he first Frisbee rolled off of the assembly line; I Love Lucy went off the airwaves; and an Italian family opened up Angelo’s Bakery on King St. in London, sharing old world-inspired breads with London’s working class Italian immigrants. Five years later, Adolfo and Theresa Ferraro, themselves Italian immigrants, saw a void in the market, and took Angelo’s–named after the first baker to ever work for the company–to another level, opening what would become the company’s flagship store on Thompson Rd. in London, re-named Angelo’s Bakery & Deli, in 1962.
Adolfo and his wife, along with their five children, grew the company for decades, mainly through introducing Italian creations to the non-Italian population in London, who kept coming back for more. In the 60s and 70s, the bakery expanded into freshly butchered meats. In the 80s, it added a grocery section, taking on the chain grocery stores that were a dime a dozen in cities of London’s size.
In the 1990s, the family added another location in London’s booming northwest end, which featured a dramatically enlarged store space, as well as new format additions like a pasta bar, cheese counter and larger selection in grocery items.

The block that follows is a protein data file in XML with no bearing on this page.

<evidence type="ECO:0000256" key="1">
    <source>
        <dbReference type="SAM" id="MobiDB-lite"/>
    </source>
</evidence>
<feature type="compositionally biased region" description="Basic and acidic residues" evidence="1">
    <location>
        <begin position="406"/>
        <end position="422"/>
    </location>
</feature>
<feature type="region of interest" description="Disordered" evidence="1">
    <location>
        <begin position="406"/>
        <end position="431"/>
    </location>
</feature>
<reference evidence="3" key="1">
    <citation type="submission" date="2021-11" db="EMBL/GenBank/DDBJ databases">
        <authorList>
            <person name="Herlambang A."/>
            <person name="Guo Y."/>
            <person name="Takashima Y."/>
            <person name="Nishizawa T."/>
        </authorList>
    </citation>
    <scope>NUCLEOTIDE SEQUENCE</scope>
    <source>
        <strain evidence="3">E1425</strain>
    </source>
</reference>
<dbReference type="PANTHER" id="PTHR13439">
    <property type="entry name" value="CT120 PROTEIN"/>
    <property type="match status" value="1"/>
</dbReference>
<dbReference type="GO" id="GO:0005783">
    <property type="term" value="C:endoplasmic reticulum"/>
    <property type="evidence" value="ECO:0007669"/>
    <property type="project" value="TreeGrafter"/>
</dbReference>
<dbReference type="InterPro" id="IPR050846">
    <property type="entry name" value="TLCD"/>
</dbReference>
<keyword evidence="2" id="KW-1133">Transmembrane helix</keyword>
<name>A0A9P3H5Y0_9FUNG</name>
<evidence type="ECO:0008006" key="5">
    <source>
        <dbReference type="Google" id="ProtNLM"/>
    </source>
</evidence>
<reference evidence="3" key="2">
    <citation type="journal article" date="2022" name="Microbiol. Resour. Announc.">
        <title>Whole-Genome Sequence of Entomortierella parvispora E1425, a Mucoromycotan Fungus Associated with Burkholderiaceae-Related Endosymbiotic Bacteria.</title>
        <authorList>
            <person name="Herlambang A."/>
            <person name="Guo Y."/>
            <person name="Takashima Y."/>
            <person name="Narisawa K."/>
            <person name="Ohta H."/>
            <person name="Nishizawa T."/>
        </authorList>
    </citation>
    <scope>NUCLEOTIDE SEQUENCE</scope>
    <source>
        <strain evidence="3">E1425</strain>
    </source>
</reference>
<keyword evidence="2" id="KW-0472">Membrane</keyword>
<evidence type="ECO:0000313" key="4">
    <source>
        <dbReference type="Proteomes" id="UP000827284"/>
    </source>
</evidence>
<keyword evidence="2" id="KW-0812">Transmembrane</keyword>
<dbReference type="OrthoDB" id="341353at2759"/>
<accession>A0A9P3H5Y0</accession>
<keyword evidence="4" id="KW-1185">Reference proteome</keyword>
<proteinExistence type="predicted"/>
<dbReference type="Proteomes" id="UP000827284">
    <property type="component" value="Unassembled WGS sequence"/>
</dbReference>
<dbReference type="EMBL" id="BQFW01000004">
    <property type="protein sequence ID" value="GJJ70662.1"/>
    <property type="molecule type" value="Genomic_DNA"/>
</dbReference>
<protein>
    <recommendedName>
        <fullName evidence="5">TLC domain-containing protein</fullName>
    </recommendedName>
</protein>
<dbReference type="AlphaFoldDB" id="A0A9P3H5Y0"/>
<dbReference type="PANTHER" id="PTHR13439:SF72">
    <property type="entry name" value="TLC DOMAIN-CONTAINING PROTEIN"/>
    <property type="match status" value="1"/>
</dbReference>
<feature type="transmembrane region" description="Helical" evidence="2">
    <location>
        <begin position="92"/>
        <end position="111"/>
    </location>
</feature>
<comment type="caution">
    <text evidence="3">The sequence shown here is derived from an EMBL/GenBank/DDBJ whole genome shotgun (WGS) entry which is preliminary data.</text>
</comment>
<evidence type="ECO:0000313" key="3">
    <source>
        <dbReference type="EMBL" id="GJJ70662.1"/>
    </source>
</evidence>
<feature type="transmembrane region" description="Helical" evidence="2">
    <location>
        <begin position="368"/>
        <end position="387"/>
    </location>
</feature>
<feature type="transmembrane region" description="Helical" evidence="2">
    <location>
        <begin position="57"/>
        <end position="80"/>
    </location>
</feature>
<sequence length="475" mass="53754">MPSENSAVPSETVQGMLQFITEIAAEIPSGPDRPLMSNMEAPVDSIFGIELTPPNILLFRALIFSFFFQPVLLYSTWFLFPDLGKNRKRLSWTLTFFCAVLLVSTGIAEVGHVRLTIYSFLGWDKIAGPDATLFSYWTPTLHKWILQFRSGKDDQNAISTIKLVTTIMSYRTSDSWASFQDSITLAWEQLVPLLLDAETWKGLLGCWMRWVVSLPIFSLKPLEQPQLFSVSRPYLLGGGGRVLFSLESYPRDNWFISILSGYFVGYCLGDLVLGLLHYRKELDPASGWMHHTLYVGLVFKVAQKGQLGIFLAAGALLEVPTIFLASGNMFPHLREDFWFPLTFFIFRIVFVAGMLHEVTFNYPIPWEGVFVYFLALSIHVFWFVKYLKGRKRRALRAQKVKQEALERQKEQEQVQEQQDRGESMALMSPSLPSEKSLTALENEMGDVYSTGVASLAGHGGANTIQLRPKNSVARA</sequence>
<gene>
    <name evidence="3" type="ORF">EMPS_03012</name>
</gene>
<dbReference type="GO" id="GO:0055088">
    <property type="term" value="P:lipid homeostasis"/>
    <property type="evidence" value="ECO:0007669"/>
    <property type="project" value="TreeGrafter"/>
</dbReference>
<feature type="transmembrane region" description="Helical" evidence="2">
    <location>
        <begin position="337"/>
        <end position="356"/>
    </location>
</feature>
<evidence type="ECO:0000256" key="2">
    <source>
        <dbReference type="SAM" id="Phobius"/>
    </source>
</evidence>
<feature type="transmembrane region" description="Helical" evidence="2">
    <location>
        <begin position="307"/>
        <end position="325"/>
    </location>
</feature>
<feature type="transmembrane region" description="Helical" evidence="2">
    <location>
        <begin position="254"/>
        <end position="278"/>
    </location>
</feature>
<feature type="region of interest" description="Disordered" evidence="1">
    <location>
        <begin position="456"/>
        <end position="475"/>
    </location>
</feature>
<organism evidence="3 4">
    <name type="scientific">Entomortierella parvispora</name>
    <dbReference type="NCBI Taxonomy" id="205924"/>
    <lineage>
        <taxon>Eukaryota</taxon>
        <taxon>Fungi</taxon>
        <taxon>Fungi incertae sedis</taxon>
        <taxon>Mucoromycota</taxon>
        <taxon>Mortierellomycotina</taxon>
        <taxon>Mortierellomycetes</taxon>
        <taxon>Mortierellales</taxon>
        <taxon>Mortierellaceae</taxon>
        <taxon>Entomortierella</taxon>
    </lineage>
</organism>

In 1999, Adolfo, who worked at his own company until his final days, passed away, leaving the company in the hands of his widow, Theresa, and two of their children, Caroline and Pat.
Unfortunately, this is when things went downhill.
With an aging owner, the role played by the children in the company became larger. Unfortunately, so did the kids’ financial demands of the company. Rumour has it that family conflict led to the creation of the fourth Angelo’s site in 2007, on Wonderland Rd. S., which split the two (grown-up) children between the two newer locations.
Three years later, with $3.8 million in debt, and a family that was driven by money more than the values of customer service and hard work that once drove the company, all locations shut down, with the company declaring bankruptcy. Including this location, the flagship Thompson Rd. store that had serviced London for almost 50 years.
Though one location has since re-opened, this store, which was standing room only on any Sunday afternoon, now sits abandoned.
|Address:||123 King St|
|Property Type:||Abandoned Factory|